Tuesday, March 27, 2012

Stewart Island: As far south as you can go

Stewart Island. © by Judy Wells.
 When you've gone as far south as you can go, head to Bluff, the southernmost point on the island mainland and the oldest European town in New Zealand, and catch the ferry to Stewart Island.

Tip: There are nine steep steps to the ferry deck but there are rails on both sides.

Stewart Island is reachable only by boat or plane and boasts a population of 400 at its busiest. You could fly or helicopter in, but the hour-long ferry ride is pleasant - assuming the Roaring '40s aren't going wild, in which case the plane and copter wouldn't take off. Ferries have been known to cancel trips too, but not that often in late spring and summer. The weather is very changeable so don't go over without something warm and rainproof.
The weather changed frequently in one day. © by Judy Wells.

Tour offices on the way to Oban. © by Judy Wells.
You'll land at the wharf in the look-and-you've-seen-it-all-town of Oban. The walk from dock to main street is lined with tour offices in case you haven't made advance arrangements.

Real Journeys puts together a good package that includes the ferry, a tour of the island by van and can arrange overnight in an upscale lodge. Kiwis prefer to take one of the many cottages dotting the island for a week or so.

Stewart Island end of "Te Puka,' the anchorstone. © by Judy Wells.

Any tour will take you to the link sculpture that speaks to Maori legend. The island's original name is translated as "The Anchor Stone of Maui's Canoe," referring to an early Maori chief and his crew who caught the great fish, the North Island, from their canoe, the South island. Invercargill artist Russell Beck sculpted the chain, one end beginning in at Bluff, the canoe, and the other ending on Stewart Island, the anchor.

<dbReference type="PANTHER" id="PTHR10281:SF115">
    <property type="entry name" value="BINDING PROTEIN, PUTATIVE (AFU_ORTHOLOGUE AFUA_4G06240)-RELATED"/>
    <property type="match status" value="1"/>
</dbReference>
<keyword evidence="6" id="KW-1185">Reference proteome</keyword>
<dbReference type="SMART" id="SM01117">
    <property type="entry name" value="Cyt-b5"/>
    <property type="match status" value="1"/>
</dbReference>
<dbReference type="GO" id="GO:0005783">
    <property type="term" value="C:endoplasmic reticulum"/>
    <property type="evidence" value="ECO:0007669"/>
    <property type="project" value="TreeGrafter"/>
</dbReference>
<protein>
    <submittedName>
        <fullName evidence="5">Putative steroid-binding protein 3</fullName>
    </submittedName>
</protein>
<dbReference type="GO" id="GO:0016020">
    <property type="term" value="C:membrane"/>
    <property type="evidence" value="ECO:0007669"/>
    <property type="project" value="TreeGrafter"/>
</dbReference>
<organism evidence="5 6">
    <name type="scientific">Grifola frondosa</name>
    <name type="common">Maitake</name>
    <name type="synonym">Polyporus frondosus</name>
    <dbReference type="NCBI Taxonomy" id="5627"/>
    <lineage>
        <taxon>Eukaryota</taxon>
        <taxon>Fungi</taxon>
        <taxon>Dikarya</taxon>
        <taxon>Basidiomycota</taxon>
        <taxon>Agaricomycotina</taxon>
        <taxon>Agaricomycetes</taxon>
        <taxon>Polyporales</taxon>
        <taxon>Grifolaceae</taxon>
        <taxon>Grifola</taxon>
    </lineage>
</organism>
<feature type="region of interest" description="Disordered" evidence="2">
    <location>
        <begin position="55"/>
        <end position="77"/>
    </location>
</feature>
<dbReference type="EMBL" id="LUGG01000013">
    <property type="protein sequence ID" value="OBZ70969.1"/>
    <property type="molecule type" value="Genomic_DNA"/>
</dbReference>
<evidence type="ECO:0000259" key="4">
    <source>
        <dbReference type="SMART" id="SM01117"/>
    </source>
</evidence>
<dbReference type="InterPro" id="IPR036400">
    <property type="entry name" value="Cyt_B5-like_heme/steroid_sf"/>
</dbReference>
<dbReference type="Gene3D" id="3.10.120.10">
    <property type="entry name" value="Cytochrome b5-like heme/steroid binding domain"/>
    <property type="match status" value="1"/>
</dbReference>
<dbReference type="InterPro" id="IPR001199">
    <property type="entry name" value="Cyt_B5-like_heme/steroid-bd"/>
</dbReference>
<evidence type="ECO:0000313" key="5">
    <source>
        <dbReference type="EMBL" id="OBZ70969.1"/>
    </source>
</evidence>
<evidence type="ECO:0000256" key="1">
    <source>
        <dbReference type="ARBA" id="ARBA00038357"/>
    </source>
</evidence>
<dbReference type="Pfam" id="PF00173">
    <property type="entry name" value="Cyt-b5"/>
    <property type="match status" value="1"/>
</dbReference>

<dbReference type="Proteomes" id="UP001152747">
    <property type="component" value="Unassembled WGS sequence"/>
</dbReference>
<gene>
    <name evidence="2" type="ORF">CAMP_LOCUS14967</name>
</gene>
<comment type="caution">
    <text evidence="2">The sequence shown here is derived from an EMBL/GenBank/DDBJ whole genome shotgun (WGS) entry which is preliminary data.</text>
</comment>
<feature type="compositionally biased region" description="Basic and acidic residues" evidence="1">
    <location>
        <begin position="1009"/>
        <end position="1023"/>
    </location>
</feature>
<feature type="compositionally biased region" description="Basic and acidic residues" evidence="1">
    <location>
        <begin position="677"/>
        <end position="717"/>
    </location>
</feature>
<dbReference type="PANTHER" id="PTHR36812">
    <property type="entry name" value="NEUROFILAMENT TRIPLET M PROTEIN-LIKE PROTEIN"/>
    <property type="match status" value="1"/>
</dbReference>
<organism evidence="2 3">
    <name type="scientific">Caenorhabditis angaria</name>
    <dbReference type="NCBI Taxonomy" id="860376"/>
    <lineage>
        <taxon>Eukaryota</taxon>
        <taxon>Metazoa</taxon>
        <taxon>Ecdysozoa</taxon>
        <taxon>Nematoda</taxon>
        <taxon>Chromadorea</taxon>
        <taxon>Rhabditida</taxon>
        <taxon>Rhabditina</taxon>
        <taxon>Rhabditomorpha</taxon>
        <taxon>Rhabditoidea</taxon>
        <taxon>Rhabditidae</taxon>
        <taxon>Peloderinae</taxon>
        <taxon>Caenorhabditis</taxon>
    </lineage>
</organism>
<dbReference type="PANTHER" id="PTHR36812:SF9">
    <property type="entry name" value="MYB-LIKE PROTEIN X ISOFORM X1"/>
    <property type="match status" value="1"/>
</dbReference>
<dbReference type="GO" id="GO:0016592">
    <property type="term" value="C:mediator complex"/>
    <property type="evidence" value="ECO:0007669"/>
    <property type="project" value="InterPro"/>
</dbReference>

Bluff end of Te Puka. © by Judy Wells.

Tip: You can see the Bluff end with no stairs but the Stewart island half requires 23 steps to and from the beach.

South Sea Hotel. © by Judy Wells.

Do stop in at the South Sea Hotel bar, the only one on the island, toward late afternoon. It's the social hub here and the restaurant produces a fine fish (blue cod) and chips.

You'll love meeting the locals at the South Sea bar. © by Judy Wells.

KFC on Stewart means Kiwi French Crepery, one of the few places to eat in Oban. © by Judy Wells.

Will this be your beach? © by Judy Wells.

Tip: The Oban area is relatively flat but elsewhere on the island the elevations can change uncomfortably. Stewart Island, like the rest of New Zealand, excels in beautiful vistas. It's also a true getaway - no cell phone service or ATMs and a tiny, three-block village, Oban. Some 35,000 visitors come here a year for its 755 kilometers of coastline with roughly one beach per person.

Ulva Island
One of many fishing albatross we saw en route to Ulva Island. © by Judy Wells.
I can recommend Paterson Inlet Cruises for the boat trip over and walking tour of Ulva Island. Our captain did a grand job of putting us within camera range of albatross.  

Ulva Island © by Judy Wells.
Guide Ann Pullen. © by Judy Wells.

No one lives on Ulva Island except for its birds and critters, but there are guides and do-able walking trails so you can get up close and personal with the flora if not the fauna. Learning about it all from Ann Pullen, a dedicated and a delightful guide,  was one of the highlights of my Stewart Island day.

The beach walk. © by Judy Wells.

Tip: It's an easy on/off from the tour boat to the dock. Along the standard 45-minute tour, you'll have a walk on the beach, 17 steps with rails from the beach to path, another 21 with no rails. A pleasant walk on a good path then another 21 steps followed by 11. Another 7 stair steps and you're done.